By Saurabh Sinha,
The Narmada Bachao Andolan (NBA) held a huge 2-day protest in the capital on the 17th-18th of October 2013. A few teams based in Delhi had decided to get involved in helping them organize the protest – as and when required. I had met people who were involved with the NBA in the past – and they all committed to that having changed their life in small little different ways. It could possibly be the single biggest event in their lives till then, or could mean nothing for a few people. But it has been there – fighting, living on for close to three decades now, and it has redefined ‘protest’ in the country.
Almost a thousand people affected by the Sardar Sarovar Dam from the three states of Maharashtra, Gujarat and Madhya Pradesh had marched in to the national capital. They came in crowded train compartments, standing for the major part of their journeys. They were aware of the roads around; they had been here many a times before. They ate, slept and drank on the roads of the Jantar Mantar – to register their protest, all to ask to not raise the dam height by 12 meters without proper implementation of laws and orders of the Supreme Court; and demand lawful rehabilitation – nothing more.
With the magnanimous nature of the NBA among the few surviving people’s movements, it was bound to catch attention. However, it was probably not enough. The media was scarce and uninterested. They did come however, to catch a glimpse of this big an event. That was a spectacle not to be missed, and they reached well in time.
The NBA has redefined the scope of how people see ‘development’ today; and of how decades of struggle has filled people with emotions, and the political consciousness to connect their issues with the larger socio-political realities – to Special Economic Zones, power subsidies to multinational companies, to the improved resettlement and rehabilitation policies. It has forced international institutions to reconsider their support to big dams, and the close importance of the community in the planning of any kind of ‘development projects’. The evaluation of the movement has been done at several points by several people and groups, and it has had its share of critiques, criticisms and allegations. Notwithstanding where you stand on it, the movement cannot be ignored. The voices are not going to die out. They cannot be suppressed anymore. It needs ears, and eyes and voices in support – and the state being made to listen to it.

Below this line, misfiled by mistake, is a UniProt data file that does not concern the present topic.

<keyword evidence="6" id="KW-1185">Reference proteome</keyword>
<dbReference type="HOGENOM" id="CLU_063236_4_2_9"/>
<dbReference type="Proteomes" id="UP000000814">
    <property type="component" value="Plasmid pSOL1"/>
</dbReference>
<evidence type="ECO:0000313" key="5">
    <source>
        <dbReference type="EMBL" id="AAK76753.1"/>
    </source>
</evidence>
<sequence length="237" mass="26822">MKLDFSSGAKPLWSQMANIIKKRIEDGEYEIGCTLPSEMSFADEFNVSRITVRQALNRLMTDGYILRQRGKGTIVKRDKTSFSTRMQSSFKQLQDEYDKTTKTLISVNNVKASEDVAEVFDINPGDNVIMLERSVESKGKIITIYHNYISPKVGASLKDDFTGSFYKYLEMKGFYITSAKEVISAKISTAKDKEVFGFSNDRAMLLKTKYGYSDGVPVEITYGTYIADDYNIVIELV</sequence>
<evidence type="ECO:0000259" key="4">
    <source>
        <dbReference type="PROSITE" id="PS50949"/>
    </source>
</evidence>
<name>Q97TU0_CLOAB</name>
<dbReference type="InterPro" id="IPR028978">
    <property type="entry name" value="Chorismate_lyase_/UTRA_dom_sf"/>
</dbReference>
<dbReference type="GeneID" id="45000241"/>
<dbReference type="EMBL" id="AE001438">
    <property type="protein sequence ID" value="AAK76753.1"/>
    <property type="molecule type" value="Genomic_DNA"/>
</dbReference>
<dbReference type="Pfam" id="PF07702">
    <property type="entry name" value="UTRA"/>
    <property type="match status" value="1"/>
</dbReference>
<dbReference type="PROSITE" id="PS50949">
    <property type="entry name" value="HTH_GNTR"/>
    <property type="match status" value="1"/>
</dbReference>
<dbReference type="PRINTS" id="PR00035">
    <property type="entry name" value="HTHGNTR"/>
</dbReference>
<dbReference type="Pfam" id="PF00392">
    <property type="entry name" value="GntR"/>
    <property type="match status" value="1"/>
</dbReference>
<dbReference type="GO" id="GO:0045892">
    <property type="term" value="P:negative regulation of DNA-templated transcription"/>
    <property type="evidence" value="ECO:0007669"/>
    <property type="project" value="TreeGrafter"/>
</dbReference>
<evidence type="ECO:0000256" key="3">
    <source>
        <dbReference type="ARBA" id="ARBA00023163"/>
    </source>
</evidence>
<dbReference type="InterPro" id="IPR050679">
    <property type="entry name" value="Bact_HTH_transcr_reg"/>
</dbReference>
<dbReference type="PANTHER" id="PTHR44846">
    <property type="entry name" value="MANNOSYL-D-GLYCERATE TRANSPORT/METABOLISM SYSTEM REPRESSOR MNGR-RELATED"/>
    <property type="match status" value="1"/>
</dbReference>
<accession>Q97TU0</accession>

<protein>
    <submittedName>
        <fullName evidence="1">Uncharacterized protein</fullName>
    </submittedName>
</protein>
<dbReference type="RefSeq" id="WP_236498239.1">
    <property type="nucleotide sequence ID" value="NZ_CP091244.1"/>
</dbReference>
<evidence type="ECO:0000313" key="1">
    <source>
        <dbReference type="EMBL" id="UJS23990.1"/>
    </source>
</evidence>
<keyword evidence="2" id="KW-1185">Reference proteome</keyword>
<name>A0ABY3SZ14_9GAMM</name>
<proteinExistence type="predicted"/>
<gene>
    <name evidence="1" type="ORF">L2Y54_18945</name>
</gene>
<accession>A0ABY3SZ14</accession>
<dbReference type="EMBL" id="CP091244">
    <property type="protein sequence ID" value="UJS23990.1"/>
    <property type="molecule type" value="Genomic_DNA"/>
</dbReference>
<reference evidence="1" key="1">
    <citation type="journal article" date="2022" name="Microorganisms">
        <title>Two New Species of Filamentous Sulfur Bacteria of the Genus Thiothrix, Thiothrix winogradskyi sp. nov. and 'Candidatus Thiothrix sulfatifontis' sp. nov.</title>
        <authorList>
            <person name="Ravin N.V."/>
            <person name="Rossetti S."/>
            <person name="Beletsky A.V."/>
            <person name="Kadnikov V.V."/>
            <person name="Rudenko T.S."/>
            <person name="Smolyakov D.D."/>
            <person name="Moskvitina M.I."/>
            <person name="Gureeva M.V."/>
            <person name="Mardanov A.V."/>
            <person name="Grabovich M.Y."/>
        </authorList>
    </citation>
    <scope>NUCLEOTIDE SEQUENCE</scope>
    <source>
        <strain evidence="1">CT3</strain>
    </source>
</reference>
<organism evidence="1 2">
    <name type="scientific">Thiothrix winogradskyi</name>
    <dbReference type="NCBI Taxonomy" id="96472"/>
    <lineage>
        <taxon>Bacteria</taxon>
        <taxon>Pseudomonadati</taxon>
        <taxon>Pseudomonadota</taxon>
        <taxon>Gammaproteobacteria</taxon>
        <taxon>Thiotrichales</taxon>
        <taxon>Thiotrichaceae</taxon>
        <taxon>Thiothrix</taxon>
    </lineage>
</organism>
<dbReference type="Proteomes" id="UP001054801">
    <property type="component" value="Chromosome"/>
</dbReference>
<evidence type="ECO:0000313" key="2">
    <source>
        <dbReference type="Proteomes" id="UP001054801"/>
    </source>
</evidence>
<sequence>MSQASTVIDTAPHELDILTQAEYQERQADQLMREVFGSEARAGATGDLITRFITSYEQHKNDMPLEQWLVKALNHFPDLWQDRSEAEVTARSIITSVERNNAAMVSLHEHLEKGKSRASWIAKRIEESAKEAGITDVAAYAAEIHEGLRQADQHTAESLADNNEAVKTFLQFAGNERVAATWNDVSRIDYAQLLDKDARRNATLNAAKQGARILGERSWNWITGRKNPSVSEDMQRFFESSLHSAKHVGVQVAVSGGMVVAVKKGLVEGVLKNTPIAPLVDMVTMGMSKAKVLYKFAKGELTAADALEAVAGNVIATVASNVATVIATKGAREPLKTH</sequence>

A small team of around 50 people were organized before the Ministry of Water Resources. People held hands in hands, took flags in their raised arms and wore placards stating their demands. They did no more, they blocked no gate, they did not prevent anybody from doing their duty – from the gatekeeper who panicked and locked the gates to the worried Senior Inspector of the area. They all were doing their duty and the people assembled there were doing theirs. It was probably more than duty, for there was no other choice for them. Their lands and houses were about to be submerged, and those who had lost their lands today see no other hope, than to contain the damage to where it is.
Two bus-full of police, including one full of women constables came and surrounded the place. They said nothing, did nothing – just stood and watched these people. I could see acknowledgement of the issue in a few of them, while they waited for orders to use the tear-gas shells and lathicharge, if ordered. It did not come to that, which would have probably then interested the media, and a few other people in the capital – it was not deserving enough otherwise. Or that is what occurred to me.
The delay was in the fixing of an appointment with the Ministry official. After hours of intimidation and bargain, a small panel was allowed to go and meet. 5 people from the community were selected to present themselves as the delegation. None of them were allowed entry a minute later, citing security reasons – for the placards they were wearing were disallowed upon entry. This caused people to remove their clothes and sit down for a few other hours. There was no response from the administration except weaning out ways to delay any possible meeting. Only after the realization that these people were going nowhere, did the meeting happen; and only an appointment for a few hours later, and not an actual meeting happened immediately.